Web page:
Dust in the mansion

While the nest was on the border of the village.
I flew towards the city with empty-handed.
A bungalow nothing see inside, like a bunker.
Not the front door, but the back door was opened.
A big lady gave me a cookery lecture.
No wood stoves, but microwave ovens were here.
Scared to touch, if it explode like nuclear bombs.
Babies went school with big books like the Bible.
They barely looked at me with their one eye.
How to set my dirty foots on coloured carpets.
But I vacuumed it until dwindled my feet.
Babies’ dad was always with a pipe of tobacco.
Big lady’s gown was too heavy to carry.
Photos of old generation look like ghosts on the wall.
The antique furniture was like brown chocolate.
There were more closed rooms than open ones.
I slept on the kitchen but an Alsatian was on the sofa.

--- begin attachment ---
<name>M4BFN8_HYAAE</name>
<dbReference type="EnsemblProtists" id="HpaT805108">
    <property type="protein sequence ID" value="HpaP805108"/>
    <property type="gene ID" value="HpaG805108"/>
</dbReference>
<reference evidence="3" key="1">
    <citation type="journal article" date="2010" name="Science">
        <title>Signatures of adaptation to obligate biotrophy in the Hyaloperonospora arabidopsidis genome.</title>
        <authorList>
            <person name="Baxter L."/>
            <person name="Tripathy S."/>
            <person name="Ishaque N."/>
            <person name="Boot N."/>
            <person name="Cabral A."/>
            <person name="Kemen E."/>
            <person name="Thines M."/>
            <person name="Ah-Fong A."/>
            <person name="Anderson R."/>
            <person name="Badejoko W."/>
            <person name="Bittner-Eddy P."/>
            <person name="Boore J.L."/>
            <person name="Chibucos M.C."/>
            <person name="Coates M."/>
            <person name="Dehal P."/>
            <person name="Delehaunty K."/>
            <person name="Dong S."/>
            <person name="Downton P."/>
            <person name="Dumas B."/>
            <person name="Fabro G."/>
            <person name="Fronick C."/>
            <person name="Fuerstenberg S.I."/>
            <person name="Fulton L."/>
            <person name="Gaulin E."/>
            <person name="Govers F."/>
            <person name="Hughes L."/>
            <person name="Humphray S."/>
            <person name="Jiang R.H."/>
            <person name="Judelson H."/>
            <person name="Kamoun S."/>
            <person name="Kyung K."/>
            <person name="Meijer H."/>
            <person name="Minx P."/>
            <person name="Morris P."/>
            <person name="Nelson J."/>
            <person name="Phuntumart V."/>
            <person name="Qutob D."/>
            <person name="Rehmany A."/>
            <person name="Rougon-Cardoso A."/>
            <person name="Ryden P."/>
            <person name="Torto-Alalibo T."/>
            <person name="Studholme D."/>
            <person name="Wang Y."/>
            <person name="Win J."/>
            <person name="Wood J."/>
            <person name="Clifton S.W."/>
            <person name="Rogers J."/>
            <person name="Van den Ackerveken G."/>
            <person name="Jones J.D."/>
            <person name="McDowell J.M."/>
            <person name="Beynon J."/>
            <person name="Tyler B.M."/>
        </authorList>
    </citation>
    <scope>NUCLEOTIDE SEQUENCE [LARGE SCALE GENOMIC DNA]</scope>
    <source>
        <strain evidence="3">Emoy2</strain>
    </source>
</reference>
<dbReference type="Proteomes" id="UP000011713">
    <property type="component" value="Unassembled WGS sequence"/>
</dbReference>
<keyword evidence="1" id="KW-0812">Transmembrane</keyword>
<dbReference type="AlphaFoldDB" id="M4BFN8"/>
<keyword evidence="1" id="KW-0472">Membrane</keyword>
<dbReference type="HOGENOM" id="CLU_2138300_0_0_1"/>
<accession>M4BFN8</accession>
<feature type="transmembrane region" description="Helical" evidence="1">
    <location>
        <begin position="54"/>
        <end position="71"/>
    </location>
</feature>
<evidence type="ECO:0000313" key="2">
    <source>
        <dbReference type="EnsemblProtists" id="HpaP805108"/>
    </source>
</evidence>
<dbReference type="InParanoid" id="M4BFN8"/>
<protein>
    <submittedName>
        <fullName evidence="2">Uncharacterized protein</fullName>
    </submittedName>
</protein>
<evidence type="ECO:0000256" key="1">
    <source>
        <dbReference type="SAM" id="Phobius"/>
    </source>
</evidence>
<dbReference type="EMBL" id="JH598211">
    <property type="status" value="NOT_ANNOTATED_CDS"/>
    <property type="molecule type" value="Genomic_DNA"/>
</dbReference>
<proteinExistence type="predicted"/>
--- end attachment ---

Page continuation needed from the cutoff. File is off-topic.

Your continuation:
At night, everyone sat around a picture box called TV.
How to watch it, but only stars beyond the window.
No village cocks here, so I woke up to the alarm.
No ending to night parties, when their relatives came.
Smell of roasted chicken made me salivate.
How to my enzymes digest hamburgers, so I ate bread.
Served until babies grew up, later to babies of babies.
Until death appears my dissolved life will remain here.
My ghost too will serve as a dust trampled by them.

Poem Rating:
Click To Rate This Poem!

Continue Rating Poems

Share This Poem